SLN Interview: Murray Etherington on the fight ahead
Baktosch Gillan spoke to Law Society of Scotland president Murray Etherington on the work he intends to do during his year in office.
Murray Etherington wanted to be a lawyer from a young age. Growing up in 1980s and 1990s, it was the American television drama L.A. Law which encouraged him to study law. Now, as the newly-elected president of the Law Society of Scotland, he finds himself cast as the lead character in the organisation’s fight for its future, and for the future of the legal aid system.
Mr Etherington took over the role of Law Society president from Ken Dalling at the end of May. Like many would-be lawyers, Mr Etherington began studying law with the aim of becoming a criminal defence solicitor, but unlike many of those who have preceded him as president of the Law Society, he has never appeared in court. After completing the LLB and diploma in legal practice at Dundee University, he trained and qualified with Pagan Osborne, before moving to Turcan Connell. He then moved to Shield and Kyd, which was later taken over by Lindsays, before joining Thorntons.
A partner and head of private client at the Dundee-headquartered firm, Mr Etherington highlighted the ongoing fight to save legal aid and maintaining the Law Society’s dual role in regulating and representing the solicitor profession as two key priorities during his presidency. And he insists that, notwithstanding his career in chamber practice, he is fully aware of the issues faced by those working in legal aid.
“It’s not only criminal legal aid that is in crisis, he says, “there are real problems in civil legal aid as well. We have had a generation of underfunding. We asked for a 50 per cent increase because that would have fixed the problem, but the government weren’t going to give us that. We then went back to the government with a range of proposals, which included a 15 per cent increase across the board and some targeted changes to some of the fixed fee work.”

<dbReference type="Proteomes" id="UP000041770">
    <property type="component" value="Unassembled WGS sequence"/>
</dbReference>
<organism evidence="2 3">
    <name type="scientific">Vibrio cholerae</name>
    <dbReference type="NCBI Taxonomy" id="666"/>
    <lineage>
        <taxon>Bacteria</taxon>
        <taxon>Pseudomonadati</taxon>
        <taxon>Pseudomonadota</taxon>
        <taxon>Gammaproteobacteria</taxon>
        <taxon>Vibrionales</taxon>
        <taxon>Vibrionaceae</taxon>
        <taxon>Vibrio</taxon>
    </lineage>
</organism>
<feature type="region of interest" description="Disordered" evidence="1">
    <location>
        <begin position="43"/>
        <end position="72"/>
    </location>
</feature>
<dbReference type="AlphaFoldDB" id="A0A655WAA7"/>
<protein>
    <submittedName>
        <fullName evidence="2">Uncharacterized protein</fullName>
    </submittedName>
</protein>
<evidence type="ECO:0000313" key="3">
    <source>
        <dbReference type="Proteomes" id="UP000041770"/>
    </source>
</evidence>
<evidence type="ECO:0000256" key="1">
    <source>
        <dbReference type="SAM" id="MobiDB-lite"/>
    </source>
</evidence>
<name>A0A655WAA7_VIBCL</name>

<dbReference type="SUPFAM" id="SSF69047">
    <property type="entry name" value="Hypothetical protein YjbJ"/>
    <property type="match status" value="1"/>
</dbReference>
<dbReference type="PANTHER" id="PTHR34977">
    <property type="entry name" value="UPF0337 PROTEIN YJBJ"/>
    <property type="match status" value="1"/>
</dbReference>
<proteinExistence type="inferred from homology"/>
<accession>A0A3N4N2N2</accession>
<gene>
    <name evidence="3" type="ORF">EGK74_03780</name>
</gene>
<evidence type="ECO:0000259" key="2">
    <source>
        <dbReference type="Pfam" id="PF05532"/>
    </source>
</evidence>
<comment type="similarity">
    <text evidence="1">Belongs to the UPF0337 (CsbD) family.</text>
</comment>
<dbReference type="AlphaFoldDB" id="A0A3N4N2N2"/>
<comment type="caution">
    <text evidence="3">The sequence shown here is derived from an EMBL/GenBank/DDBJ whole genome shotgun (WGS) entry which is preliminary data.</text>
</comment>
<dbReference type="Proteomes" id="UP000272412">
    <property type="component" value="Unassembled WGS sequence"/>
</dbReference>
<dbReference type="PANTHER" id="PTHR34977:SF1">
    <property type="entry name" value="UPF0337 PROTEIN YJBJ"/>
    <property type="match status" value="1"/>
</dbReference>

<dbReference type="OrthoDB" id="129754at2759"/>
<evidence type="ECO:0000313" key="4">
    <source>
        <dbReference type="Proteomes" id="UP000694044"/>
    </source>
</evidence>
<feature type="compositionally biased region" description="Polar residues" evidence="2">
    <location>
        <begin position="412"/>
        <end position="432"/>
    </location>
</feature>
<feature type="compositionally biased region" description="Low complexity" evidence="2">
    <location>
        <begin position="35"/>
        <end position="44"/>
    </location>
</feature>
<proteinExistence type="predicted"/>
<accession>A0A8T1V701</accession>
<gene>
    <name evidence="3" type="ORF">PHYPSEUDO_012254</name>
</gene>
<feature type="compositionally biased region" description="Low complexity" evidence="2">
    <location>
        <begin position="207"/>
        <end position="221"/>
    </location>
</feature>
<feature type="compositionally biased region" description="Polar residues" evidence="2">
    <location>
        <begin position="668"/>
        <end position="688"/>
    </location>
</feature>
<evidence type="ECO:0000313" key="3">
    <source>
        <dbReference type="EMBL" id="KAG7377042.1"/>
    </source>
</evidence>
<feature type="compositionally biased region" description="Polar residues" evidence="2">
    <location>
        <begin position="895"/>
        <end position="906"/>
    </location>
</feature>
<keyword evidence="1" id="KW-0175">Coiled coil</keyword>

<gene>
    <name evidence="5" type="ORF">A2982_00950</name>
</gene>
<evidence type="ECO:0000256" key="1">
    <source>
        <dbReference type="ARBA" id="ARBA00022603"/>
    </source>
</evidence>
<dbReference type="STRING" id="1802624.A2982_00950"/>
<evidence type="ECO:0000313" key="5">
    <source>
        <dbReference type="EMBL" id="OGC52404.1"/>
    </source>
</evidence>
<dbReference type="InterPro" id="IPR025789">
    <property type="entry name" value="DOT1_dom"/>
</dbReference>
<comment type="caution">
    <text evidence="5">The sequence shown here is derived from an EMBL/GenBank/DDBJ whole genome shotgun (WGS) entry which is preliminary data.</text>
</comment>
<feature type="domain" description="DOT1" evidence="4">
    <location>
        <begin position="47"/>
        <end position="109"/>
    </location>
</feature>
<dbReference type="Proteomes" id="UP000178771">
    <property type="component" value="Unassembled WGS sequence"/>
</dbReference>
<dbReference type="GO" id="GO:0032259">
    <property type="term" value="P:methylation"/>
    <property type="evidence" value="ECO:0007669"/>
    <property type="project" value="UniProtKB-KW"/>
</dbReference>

Last month the Scottish government announced a new package of funding, worth £11 million, to support criminal practitioners. Legal affairs minister Ash Regan said the offer was equivalent to an 10.3 per cent increase in solicitors’ fees, on top of the £10m increase already introduced, and would bring the total recurring increase to legal fees since 2019 to over 25.2 per cent. The package also included an extension of a legal traineeship scheme for a further two years at a cost of an additional £1m, and a framework for agreeing regular, evidence-based, fee reviews to directly address issues raised by the legal profession as priorities.
However, the Law Society president maintains that the offer falls far short of the investment needed to attract and retain solicitors in the legal aid system to improve diversity in the profession and ensure access to justice for all. He says: “The cost of the proposal we put to the Scottish government was about £27 million. At the moment we are being offered £11 million, which is nowhere near close to what we need.
“The government has invested in the criminal defence trainee fund, but what they don’t seem to understand is that if you can’t get those trainees and NQs to stay, they will join the fiscal service because of the better pay and conditions. All you will end up with is more fiscals and fewer criminal defence lawyers who will be doing a lot more work, which doesn’t give you the quality of service. I’m delighted the fiscals are being paid more – they are our members too – but surely if you accept that the fiscals haven’t been paid enough, you must also accept that legal aid fees, which are based on 1990s rates, are not fit for purpose.”